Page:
There are no EU rules requiring approval of manufacturing facilities for medical devices. However, the conformity assessment procedures may involve a notified body assessment of the manufacturer's quality system. The manufacturer can demonstrate conformity with the requirements for the quality system by complying with the applicable harmonised standards, including ISO 13485:2016 on Standards for Quality Management System on Medical Devices. Any changes to the assessed quality system must be submitted to the notified body for approval.
ix Advertising and promotion
Medicines advertising is defined broadly to include any form of door-to-door information, canvassing activity or inducement designed to promote the prescription, supply, sale or consumption of medicinal products. It includes visits by sales representatives, the supply of samples, provision of gifts and hospitality, and sponsorship of meetings. Certain activities are specifically exempted from the medicines advertising rules, including responses to specific questions about a medicinal product and the dissemination of factual, informative announcements and reference material. These are only exempted if they are non-promotional in nature.
All medicines advertising must be consistent with the product's approved summary of product characteristics, factual, accurate, balanced and not misleading. Advertising of medicines pre-approval or off-label is prohibited. Advertisements to healthcare professionals must also be presented in a certain format – for example, indicating the brand and generic name of the relevant product with suitable prominence – and must contain certain minimum information about the product. Direct-to-consumer advertising of prescription medicines is prohibited, and there are strict rules governing the content of direct-to-consumer advertising of non-prescription medicines.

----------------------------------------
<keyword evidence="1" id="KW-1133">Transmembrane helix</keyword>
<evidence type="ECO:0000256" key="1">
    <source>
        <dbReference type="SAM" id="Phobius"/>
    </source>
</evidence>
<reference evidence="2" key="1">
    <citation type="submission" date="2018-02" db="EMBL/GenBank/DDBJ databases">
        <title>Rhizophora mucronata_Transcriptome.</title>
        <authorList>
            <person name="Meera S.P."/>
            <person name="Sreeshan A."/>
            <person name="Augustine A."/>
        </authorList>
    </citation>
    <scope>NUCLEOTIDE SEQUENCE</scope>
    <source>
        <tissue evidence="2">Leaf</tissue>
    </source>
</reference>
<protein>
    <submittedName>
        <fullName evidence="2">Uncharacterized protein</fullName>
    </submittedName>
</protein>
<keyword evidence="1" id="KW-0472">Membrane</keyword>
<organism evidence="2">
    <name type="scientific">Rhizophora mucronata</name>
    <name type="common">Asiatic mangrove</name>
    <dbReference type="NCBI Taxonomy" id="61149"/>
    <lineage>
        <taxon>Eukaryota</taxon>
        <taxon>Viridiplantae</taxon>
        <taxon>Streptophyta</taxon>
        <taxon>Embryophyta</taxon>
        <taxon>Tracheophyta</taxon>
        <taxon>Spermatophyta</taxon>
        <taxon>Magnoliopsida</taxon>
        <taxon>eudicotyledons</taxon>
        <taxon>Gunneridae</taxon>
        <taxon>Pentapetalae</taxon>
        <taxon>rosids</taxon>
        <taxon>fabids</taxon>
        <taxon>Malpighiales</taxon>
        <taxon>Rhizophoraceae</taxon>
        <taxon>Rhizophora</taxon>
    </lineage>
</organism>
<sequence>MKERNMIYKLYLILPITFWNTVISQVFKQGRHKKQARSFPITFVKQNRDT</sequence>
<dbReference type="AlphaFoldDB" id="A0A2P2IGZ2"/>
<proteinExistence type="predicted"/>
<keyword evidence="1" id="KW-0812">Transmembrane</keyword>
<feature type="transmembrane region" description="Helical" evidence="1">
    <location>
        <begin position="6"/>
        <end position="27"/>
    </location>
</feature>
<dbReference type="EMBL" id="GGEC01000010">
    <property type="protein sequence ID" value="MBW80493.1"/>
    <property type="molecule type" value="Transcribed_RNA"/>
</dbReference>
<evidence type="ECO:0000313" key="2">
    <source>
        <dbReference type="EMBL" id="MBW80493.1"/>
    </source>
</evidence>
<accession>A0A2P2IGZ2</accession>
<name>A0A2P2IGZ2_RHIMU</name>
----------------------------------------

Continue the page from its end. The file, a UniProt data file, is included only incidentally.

No gifts or other benefits may be given to healthcare professionals unless they are inexpensive and relevant to the practice of medicine. Any hospitality provided in conjunction with an event must be limited to the main purpose of the event and given only to healthcare professionals. There are also specific rules on the provision of samples to healthcare professionals.
Medicines advertising enforcement is largely on the basis of self-regulation. The European Federation of Pharmaceutical Industry Associations (EFPIA) has adopted a consolidated code of practice covering interactions with healthcare professionals, patient organisations and the disclosure of transfers of value.20 Most national pharmaceutical industry associations have adopted their own codes of conduct based on the EFPIA codes.
Unlike the medicines rules, there are no harmonised European level rules governing the advertising and promotion of medical devices, resulting in Member States adopting somewhat divergent approaches to the regulation of medical device advertising. However, the general advertising rules requiring that advertisements are substantiated, factual, balanced and not misleading apply to medical device advertising.